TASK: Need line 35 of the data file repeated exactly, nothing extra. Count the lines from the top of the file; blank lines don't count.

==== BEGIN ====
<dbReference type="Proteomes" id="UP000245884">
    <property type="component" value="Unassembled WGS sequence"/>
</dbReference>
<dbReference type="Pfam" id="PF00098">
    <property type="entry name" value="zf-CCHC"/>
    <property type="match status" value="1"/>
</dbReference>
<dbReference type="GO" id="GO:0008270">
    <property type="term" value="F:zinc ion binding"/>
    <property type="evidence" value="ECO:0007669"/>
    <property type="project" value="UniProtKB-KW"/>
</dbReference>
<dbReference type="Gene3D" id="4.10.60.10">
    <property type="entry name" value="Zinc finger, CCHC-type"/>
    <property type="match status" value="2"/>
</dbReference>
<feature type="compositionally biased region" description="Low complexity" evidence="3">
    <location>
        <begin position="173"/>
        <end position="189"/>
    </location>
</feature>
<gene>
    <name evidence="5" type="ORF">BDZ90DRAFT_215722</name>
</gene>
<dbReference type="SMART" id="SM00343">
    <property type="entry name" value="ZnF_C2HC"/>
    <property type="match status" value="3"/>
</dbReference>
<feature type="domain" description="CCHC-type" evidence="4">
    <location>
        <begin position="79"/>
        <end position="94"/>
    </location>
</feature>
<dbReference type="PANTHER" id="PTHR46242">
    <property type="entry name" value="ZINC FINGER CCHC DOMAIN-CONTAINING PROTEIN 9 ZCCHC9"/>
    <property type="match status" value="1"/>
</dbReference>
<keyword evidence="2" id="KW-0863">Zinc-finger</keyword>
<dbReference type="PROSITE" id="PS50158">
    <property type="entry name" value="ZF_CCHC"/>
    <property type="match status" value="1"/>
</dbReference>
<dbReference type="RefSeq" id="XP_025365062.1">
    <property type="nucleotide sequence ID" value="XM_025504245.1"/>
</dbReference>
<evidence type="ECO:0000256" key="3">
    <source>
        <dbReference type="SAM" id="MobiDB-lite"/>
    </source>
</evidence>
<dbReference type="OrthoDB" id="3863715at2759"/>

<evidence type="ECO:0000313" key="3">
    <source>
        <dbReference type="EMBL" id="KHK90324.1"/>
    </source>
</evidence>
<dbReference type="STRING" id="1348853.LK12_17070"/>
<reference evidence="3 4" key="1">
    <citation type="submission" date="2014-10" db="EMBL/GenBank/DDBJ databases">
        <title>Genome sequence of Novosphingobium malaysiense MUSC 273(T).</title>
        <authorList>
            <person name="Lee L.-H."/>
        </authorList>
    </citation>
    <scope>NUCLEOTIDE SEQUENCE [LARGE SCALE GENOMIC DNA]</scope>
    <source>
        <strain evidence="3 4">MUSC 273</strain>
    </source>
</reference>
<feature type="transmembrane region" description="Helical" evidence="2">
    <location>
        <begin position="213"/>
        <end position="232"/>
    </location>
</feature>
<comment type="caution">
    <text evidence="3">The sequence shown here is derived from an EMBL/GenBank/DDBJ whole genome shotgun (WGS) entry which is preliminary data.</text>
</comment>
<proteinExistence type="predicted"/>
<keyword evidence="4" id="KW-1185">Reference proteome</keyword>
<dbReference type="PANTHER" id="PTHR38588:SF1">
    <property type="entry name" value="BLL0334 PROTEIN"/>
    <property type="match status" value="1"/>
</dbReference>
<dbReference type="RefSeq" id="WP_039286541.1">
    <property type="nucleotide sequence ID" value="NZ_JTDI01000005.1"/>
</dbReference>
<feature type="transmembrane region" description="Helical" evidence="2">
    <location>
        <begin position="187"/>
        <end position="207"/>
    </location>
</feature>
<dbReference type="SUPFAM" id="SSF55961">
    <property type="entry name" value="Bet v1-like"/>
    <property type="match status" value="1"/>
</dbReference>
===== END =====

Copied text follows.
</feature>